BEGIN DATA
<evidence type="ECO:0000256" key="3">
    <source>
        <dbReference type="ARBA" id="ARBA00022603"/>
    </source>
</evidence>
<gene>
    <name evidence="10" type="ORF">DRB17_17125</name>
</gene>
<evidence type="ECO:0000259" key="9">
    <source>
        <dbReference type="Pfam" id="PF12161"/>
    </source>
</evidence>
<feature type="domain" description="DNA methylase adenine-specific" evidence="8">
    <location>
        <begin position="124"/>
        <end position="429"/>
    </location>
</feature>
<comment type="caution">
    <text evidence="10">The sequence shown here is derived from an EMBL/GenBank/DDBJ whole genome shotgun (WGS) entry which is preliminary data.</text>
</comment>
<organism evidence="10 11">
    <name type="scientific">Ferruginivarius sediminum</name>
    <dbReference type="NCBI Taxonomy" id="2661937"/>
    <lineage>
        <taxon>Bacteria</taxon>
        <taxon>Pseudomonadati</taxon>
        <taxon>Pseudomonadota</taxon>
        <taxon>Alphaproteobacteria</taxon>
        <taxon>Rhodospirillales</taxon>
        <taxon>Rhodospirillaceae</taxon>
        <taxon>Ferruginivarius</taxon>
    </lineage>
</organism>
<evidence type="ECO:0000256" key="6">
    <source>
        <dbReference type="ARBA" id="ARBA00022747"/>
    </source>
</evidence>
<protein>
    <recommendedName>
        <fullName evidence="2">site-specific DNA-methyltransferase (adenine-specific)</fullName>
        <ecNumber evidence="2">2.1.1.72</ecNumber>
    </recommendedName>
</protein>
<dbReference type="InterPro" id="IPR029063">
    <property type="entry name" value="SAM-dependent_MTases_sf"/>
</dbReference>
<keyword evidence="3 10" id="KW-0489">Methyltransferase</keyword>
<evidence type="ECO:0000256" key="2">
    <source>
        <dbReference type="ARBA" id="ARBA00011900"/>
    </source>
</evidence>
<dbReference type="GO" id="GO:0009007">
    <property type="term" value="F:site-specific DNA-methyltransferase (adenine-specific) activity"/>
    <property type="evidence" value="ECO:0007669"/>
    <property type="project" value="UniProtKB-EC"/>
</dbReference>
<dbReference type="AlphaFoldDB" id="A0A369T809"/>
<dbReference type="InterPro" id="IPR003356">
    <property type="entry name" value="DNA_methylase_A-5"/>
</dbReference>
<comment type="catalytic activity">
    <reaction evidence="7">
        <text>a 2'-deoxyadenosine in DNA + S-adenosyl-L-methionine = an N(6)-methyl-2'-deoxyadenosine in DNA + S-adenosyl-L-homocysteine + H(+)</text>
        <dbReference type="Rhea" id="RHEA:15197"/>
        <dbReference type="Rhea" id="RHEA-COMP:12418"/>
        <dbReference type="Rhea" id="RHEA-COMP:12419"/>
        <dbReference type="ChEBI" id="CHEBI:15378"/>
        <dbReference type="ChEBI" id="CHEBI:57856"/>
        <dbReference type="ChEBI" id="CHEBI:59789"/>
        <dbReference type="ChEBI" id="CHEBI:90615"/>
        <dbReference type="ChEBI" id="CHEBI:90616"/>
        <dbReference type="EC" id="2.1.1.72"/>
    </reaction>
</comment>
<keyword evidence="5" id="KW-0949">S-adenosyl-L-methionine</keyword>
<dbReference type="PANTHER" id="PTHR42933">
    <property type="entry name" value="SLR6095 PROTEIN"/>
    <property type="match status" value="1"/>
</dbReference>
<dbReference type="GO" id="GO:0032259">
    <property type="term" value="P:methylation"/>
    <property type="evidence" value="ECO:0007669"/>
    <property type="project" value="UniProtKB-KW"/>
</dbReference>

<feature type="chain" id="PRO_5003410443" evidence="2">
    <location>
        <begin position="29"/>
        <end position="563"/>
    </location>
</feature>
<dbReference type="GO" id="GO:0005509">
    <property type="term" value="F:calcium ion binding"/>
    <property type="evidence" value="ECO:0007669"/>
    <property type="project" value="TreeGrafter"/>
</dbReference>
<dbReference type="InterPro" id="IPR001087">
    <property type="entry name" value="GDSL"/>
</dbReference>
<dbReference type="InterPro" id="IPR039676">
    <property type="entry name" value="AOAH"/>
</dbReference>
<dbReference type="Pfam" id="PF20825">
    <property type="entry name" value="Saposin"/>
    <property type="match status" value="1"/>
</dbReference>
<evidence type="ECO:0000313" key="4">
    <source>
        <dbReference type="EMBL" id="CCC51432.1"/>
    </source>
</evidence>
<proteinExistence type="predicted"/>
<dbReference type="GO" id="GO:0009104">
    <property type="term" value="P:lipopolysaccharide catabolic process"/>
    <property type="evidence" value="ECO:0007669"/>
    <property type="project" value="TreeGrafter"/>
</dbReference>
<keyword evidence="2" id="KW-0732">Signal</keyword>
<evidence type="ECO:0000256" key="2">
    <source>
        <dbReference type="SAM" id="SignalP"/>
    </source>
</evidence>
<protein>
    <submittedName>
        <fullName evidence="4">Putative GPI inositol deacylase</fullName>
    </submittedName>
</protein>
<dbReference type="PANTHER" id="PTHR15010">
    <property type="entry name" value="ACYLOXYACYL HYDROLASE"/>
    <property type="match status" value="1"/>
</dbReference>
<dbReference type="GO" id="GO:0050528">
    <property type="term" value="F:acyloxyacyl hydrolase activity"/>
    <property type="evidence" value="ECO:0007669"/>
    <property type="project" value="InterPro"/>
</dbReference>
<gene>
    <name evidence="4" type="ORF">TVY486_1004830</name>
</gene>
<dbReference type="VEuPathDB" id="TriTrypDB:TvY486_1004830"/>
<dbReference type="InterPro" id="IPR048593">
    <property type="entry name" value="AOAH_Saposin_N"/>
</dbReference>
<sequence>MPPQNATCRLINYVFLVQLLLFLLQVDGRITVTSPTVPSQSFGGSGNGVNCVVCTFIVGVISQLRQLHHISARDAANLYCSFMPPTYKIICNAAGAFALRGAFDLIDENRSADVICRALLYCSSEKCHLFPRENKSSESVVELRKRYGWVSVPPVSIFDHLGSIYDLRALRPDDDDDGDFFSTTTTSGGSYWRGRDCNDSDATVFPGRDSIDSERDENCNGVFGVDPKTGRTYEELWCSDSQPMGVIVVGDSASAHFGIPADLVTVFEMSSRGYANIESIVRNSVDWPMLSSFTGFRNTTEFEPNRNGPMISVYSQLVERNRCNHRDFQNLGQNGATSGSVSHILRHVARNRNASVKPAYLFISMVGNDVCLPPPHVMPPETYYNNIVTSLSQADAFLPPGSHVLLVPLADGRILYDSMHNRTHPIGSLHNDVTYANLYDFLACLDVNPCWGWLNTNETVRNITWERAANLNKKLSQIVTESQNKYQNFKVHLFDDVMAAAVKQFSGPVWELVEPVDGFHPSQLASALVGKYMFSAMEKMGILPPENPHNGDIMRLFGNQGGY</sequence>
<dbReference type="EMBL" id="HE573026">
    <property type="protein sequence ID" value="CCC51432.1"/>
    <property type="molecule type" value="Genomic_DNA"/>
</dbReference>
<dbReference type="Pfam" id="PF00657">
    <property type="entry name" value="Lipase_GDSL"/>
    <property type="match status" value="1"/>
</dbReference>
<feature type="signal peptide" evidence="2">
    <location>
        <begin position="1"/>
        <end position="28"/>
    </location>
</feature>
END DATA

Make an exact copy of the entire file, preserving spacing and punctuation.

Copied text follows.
<evidence type="ECO:0000256" key="3">
    <source>
        <dbReference type="ARBA" id="ARBA00022603"/>
    </source>
</evidence>
<gene>
    <name evidence="10" type="ORF">DRB17_17125</name>
</gene>
<evidence type="ECO:0000259" key="9">
    <source>
        <dbReference type="Pfam" id="PF12161"/>
    </source>
</evidence>
<feature type="domain" description="DNA methylase adenine-specific" evidence="8">
    <location>
        <begin position="124"/>
        <end position="429"/>
    </location>
</feature>
<comment type="caution">
    <text evidence="10">The sequence shown here is derived from an EMBL/GenBank/DDBJ whole genome shotgun (WGS) entry which is preliminary data.</text>
</comment>
<organism evidence="10 11">
    <name type="scientific">Ferruginivarius sediminum</name>
    <dbReference type="NCBI Taxonomy" id="2661937"/>
    <lineage>
        <taxon>Bacteria</taxon>
        <taxon>Pseudomonadati</taxon>
        <taxon>Pseudomonadota</taxon>
        <taxon>Alphaproteobacteria</taxon>
        <taxon>Rhodospirillales</taxon>
        <taxon>Rhodospirillaceae</taxon>
        <taxon>Ferruginivarius</taxon>
    </lineage>
</organism>
<evidence type="ECO:0000256" key="6">
    <source>
        <dbReference type="ARBA" id="ARBA00022747"/>
    </source>
</evidence>
<protein>
    <recommendedName>
        <fullName evidence="2">site-specific DNA-methyltransferase (adenine-specific)</fullName>
        <ecNumber evidence="2">2.1.1.72</ecNumber>
    </recommendedName>
</protein>
<dbReference type="InterPro" id="IPR029063">
    <property type="entry name" value="SAM-dependent_MTases_sf"/>
</dbReference>
<keyword evidence="3 10" id="KW-0489">Methyltransferase</keyword>
<evidence type="ECO:0000256" key="2">
    <source>
        <dbReference type="ARBA" id="ARBA00011900"/>
    </source>
</evidence>
<dbReference type="GO" id="GO:0009007">
    <property type="term" value="F:site-specific DNA-methyltransferase (adenine-specific) activity"/>
    <property type="evidence" value="ECO:0007669"/>
    <property type="project" value="UniProtKB-EC"/>
</dbReference>
<dbReference type="AlphaFoldDB" id="A0A369T809"/>
<dbReference type="InterPro" id="IPR003356">
    <property type="entry name" value="DNA_methylase_A-5"/>
</dbReference>
<comment type="catalytic activity">
    <reaction evidence="7">
        <text>a 2'-deoxyadenosine in DNA + S-adenosyl-L-methionine = an N(6)-methyl-2'-deoxyadenosine in DNA + S-adenosyl-L-homocysteine + H(+)</text>
        <dbReference type="Rhea" id="RHEA:15197"/>
        <dbReference type="Rhea" id="RHEA-COMP:12418"/>
        <dbReference type="Rhea" id="RHEA-COMP:12419"/>
        <dbReference type="ChEBI" id="CHEBI:15378"/>
        <dbReference type="ChEBI" id="CHEBI:57856"/>
        <dbReference type="ChEBI" id="CHEBI:59789"/>
        <dbReference type="ChEBI" id="CHEBI:90615"/>
        <dbReference type="ChEBI" id="CHEBI:90616"/>
        <dbReference type="EC" id="2.1.1.72"/>
    </reaction>
</comment>
<keyword evidence="5" id="KW-0949">S-adenosyl-L-methionine</keyword>
<dbReference type="PANTHER" id="PTHR42933">
    <property type="entry name" value="SLR6095 PROTEIN"/>
    <property type="match status" value="1"/>
</dbReference>
<dbReference type="GO" id="GO:0032259">
    <property type="term" value="P:methylation"/>
    <property type="evidence" value="ECO:0007669"/>
    <property type="project" value="UniProtKB-KW"/>
</dbReference>

<feature type="chain" id="PRO_5003410443" evidence="2">
    <location>
        <begin position="29"/>
        <end position="563"/>
    </location>
</feature>
<dbReference type="GO" id="GO:0005509">
    <property type="term" value="F:calcium ion binding"/>
    <property type="evidence" value="ECO:0007669"/>
    <property type="project" value="TreeGrafter"/>
</dbReference>
<dbReference type="InterPro" id="IPR001087">
    <property type="entry name" value="GDSL"/>
</dbReference>
<dbReference type="InterPro" id="IPR039676">
    <property type="entry name" value="AOAH"/>
</dbReference>
<dbReference type="Pfam" id="PF20825">
    <property type="entry name" value="Saposin"/>
    <property type="match status" value="1"/>
</dbReference>
<evidence type="ECO:0000313" key="4">
    <source>
        <dbReference type="EMBL" id="CCC51432.1"/>
    </source>
</evidence>
<proteinExistence type="predicted"/>
<dbReference type="GO" id="GO:0009104">
    <property type="term" value="P:lipopolysaccharide catabolic process"/>
    <property type="evidence" value="ECO:0007669"/>
    <property type="project" value="TreeGrafter"/>
</dbReference>
<keyword evidence="2" id="KW-0732">Signal</keyword>
<evidence type="ECO:0000256" key="2">
    <source>
        <dbReference type="SAM" id="SignalP"/>
    </source>
</evidence>
<protein>
    <submittedName>
        <fullName evidence="4">Putative GPI inositol deacylase</fullName>
    </submittedName>
</protein>
<dbReference type="PANTHER" id="PTHR15010">
    <property type="entry name" value="ACYLOXYACYL HYDROLASE"/>
    <property type="match status" value="1"/>
</dbReference>
<dbReference type="GO" id="GO:0050528">
    <property type="term" value="F:acyloxyacyl hydrolase activity"/>
    <property type="evidence" value="ECO:0007669"/>
    <property type="project" value="InterPro"/>
</dbReference>
<gene>
    <name evidence="4" type="ORF">TVY486_1004830</name>
</gene>
<dbReference type="VEuPathDB" id="TriTrypDB:TvY486_1004830"/>
<dbReference type="InterPro" id="IPR048593">
    <property type="entry name" value="AOAH_Saposin_N"/>
</dbReference>
<sequence>MPPQNATCRLINYVFLVQLLLFLLQVDGRITVTSPTVPSQSFGGSGNGVNCVVCTFIVGVISQLRQLHHISARDAANLYCSFMPPTYKIICNAAGAFALRGAFDLIDENRSADVICRALLYCSSEKCHLFPRENKSSESVVELRKRYGWVSVPPVSIFDHLGSIYDLRALRPDDDDDGDFFSTTTTSGGSYWRGRDCNDSDATVFPGRDSIDSERDENCNGVFGVDPKTGRTYEELWCSDSQPMGVIVVGDSASAHFGIPADLVTVFEMSSRGYANIESIVRNSVDWPMLSSFTGFRNTTEFEPNRNGPMISVYSQLVERNRCNHRDFQNLGQNGATSGSVSHILRHVARNRNASVKPAYLFISMVGNDVCLPPPHVMPPETYYNNIVTSLSQADAFLPPGSHVLLVPLADGRILYDSMHNRTHPIGSLHNDVTYANLYDFLACLDVNPCWGWLNTNETVRNITWERAANLNKKLSQIVTESQNKYQNFKVHLFDDVMAAAVKQFSGPVWELVEPVDGFHPSQLASALVGKYMFSAMEKMGILPPENPHNGDIMRLFGNQGGY</sequence>
<dbReference type="EMBL" id="HE573026">
    <property type="protein sequence ID" value="CCC51432.1"/>
    <property type="molecule type" value="Genomic_DNA"/>
</dbReference>
<dbReference type="Pfam" id="PF00657">
    <property type="entry name" value="Lipase_GDSL"/>
    <property type="match status" value="1"/>
</dbReference>
<feature type="signal peptide" evidence="2">
    <location>
        <begin position="1"/>
        <end position="28"/>
    </location>
</feature>